Teens drinking hand sanitizer – though underage drinking is down(Read article summary)
Teens drinking hand sanitizer to get drunk is a new trend noticed by California authorities. While overall underage drinking has been going down in the past decade, 72 percent of teens who do report having had an alcoholic drink apparently were able to get it without resorting to the gooey gel.
So, just in case you need something else to worry about as the parent of a teenager:
Hand sanitizer. Yes, that gooey substance that is everywhere these days, from the school bathroom to the entrance at the grocery store, is the latest danger to teens who are – get this – drinking it to become intoxicated.
According to the Los Angeles Times, six teenagers have shown up in two San Fernando Valley emergency rooms in the past few months with alcohol poisoning after drinking hand sanitizer, and while the number of cases is still low, at least one public health official worried about hand sanitizer abuse becoming a dangerous trend. The Times also reported that statewide 60 reports of teens drinking hand sanitizer had been logged by the California Poison Control System since 2010.
Hand sanitizer, which has 62 percent ethyl alcohol, produces a potent drink that can cause alcohol poisoning. Some of the cases involve teenagers who used salt to separate out the alcohol.
There were also 147 cases involving children ages 6 to 12 and 2,180 cases ages 0 to 5, believed to have accidentally ingested the gel, according to poison control service, part of the UC San Francisco's Department of Clinical Pharmacy.
First thought here: Gross.
Second: Wow. Really sad.
According to the news reports, some of the hospitalized children said they did not drink the hand sanitizer straight out of the bottle, but distilled it to isolate the disinfectant’s ethyl alcohol, leading to a shot that can be three times as alcoholic as vodka.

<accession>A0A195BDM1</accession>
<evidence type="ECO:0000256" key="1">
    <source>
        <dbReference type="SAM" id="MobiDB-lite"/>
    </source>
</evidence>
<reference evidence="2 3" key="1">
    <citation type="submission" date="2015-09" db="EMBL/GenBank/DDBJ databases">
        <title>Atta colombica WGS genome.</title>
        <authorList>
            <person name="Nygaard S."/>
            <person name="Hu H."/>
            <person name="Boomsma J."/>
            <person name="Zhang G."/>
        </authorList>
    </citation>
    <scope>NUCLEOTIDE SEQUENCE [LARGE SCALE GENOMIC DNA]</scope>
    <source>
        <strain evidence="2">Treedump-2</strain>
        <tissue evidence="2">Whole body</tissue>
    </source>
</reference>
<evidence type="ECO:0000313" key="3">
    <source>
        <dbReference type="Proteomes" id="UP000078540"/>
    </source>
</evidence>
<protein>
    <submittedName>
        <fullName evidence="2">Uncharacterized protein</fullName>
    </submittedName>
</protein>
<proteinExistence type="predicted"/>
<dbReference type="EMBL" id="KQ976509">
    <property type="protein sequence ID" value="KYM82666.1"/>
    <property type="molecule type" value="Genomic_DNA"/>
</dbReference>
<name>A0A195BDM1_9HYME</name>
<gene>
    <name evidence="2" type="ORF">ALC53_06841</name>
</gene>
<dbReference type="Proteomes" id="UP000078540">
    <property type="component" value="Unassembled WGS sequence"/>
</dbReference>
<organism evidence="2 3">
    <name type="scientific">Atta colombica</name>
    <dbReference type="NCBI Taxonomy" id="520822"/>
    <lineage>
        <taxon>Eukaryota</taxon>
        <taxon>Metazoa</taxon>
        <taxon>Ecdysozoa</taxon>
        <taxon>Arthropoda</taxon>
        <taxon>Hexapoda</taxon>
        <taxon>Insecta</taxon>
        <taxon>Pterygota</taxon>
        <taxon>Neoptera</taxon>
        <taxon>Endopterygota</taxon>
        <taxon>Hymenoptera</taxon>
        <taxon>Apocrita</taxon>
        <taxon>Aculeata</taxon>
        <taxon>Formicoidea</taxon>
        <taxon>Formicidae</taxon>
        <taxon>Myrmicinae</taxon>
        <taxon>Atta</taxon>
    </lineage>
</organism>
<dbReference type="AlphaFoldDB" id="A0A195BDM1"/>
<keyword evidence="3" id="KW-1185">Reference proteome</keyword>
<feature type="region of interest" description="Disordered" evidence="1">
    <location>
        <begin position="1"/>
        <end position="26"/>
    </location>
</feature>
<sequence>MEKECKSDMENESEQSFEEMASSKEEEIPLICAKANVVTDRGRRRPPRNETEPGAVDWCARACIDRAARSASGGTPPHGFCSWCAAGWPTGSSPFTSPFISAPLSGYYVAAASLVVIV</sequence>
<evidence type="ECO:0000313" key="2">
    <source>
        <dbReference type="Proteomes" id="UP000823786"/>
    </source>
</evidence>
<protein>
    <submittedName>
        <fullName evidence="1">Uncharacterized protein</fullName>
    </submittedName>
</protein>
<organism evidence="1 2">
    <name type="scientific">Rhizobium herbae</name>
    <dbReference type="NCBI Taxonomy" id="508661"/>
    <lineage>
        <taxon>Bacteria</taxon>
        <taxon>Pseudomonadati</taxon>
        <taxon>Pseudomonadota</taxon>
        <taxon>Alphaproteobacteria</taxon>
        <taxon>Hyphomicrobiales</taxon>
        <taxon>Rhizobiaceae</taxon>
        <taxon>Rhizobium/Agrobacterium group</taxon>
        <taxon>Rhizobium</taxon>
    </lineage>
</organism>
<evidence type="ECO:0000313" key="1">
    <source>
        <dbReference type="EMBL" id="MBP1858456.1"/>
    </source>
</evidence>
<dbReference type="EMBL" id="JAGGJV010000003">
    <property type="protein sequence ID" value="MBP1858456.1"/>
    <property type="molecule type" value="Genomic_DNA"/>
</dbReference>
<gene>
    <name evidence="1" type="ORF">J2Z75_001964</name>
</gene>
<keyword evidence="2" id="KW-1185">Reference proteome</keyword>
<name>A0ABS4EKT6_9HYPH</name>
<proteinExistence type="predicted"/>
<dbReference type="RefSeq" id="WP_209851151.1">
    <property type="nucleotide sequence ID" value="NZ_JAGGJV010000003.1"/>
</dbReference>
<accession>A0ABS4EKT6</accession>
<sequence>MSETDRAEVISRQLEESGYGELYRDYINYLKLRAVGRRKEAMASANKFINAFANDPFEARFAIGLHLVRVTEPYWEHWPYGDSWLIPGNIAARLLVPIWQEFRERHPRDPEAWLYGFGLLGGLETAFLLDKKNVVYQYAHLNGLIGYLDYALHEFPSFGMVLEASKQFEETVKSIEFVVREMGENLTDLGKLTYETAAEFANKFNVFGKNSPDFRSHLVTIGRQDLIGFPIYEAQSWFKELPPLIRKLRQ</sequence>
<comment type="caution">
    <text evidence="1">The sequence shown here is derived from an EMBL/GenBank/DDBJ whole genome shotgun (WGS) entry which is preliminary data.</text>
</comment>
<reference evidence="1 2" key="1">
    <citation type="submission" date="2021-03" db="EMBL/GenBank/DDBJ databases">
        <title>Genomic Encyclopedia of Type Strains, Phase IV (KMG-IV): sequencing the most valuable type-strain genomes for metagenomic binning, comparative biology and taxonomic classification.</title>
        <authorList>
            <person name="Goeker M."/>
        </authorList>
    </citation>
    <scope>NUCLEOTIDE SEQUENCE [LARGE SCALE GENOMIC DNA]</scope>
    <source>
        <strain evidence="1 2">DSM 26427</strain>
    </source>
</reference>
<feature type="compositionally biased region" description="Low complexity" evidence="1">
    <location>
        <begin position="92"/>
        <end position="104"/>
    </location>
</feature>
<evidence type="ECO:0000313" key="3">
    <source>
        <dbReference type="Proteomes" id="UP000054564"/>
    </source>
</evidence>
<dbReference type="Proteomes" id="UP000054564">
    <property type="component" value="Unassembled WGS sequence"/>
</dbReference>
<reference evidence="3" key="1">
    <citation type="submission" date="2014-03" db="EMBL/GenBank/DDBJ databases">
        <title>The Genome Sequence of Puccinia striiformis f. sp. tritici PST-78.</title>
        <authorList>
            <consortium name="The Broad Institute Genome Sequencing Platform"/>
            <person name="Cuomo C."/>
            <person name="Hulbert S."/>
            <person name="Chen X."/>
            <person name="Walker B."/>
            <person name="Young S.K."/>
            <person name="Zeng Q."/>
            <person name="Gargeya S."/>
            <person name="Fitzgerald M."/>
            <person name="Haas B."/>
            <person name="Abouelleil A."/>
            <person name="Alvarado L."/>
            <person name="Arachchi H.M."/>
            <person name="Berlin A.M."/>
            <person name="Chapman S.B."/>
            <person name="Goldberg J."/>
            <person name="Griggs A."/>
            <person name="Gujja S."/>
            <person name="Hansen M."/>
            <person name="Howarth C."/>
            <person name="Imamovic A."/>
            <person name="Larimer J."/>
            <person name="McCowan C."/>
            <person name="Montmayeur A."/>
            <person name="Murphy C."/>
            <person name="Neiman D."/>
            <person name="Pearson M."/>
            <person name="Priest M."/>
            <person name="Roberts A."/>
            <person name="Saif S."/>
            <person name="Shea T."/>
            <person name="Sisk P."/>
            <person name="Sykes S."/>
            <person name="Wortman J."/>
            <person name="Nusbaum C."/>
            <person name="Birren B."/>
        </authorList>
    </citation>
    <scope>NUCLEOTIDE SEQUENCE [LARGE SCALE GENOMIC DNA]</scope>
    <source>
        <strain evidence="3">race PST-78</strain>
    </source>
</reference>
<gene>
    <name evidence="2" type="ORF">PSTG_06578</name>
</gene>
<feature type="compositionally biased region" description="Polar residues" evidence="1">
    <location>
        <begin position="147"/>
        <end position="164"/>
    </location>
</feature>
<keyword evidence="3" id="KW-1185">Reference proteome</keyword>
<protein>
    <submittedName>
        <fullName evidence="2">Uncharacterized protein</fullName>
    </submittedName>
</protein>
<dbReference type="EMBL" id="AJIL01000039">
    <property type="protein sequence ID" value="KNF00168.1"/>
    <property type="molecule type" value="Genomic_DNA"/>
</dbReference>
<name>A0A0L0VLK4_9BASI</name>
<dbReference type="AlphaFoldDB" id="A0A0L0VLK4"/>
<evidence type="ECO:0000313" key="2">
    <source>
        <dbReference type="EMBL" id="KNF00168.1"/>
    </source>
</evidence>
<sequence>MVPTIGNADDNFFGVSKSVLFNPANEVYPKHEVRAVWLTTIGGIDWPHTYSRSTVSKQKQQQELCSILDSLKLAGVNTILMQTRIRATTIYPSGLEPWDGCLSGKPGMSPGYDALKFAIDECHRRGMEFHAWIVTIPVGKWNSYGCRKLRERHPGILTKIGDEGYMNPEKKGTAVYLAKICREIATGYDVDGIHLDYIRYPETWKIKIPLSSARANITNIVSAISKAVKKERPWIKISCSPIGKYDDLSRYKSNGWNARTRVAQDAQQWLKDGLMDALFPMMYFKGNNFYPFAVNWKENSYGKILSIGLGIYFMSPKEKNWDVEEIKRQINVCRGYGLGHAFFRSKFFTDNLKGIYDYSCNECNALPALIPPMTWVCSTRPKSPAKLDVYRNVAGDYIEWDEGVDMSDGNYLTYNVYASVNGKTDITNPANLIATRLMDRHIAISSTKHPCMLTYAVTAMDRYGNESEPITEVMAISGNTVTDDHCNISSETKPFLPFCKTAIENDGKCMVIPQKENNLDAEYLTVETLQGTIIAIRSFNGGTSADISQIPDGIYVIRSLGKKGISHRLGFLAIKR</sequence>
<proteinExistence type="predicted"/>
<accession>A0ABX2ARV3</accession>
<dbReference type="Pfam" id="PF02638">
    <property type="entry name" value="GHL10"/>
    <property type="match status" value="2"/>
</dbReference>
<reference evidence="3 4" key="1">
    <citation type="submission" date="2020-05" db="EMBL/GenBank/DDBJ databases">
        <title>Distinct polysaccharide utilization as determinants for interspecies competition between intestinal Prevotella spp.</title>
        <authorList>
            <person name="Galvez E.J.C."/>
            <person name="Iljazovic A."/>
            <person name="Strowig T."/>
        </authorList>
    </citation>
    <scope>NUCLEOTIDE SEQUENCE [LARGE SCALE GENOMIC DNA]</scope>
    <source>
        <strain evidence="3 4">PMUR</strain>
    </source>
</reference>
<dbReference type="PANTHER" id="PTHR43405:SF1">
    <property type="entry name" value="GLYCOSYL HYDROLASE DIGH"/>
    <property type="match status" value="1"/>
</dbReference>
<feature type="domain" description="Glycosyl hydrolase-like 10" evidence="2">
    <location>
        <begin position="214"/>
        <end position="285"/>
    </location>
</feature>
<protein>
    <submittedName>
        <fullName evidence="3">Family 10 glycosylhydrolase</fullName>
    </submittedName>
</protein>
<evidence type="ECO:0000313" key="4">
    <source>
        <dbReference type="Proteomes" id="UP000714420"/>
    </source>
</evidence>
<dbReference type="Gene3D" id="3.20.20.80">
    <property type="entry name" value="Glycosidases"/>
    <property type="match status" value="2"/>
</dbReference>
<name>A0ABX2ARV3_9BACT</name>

Of course, consuming or altering household products for a buzz is nothing new (although still blessedly rare, statistically speaking) for teenagers. Cough medicine, mouthwash, and even vanilla extract have all been targets.
But so has the family liquor cabinet.
And really, we shouldn’t need the shock factor of hand sanitizer aside to worry about underage drinking.
While alcohol use seems to be declining among teens (past-month use declined between 2002 and 2008, according to the US Department of Health and Human Services), nearly three quarters of teens – 72 percent, according to the National Institute on Drug Abuse – consume alcohol (more than a few sips) by the time they graduate high school; 37 percent have done so by eighth grade.
This, according to pretty much every child health agency, is a huge problem, with implications on everything from later drug abuse to car accidents to neurological development.
The American Academy of Pediatrics has, fairly predictably, called for increased efforts to prevent and reduce underage drinking.
But this isn’t only parents’ problem, the organization says. A recent survey of adolescents in six European countries found a clear link between exposure to movie portrayals of alcohol and teen binge drinking.
The message was clear: if we actually care about teen alcohol abuse, everyone needs to step up.
Ponder that the next time you reach for the disinfectant.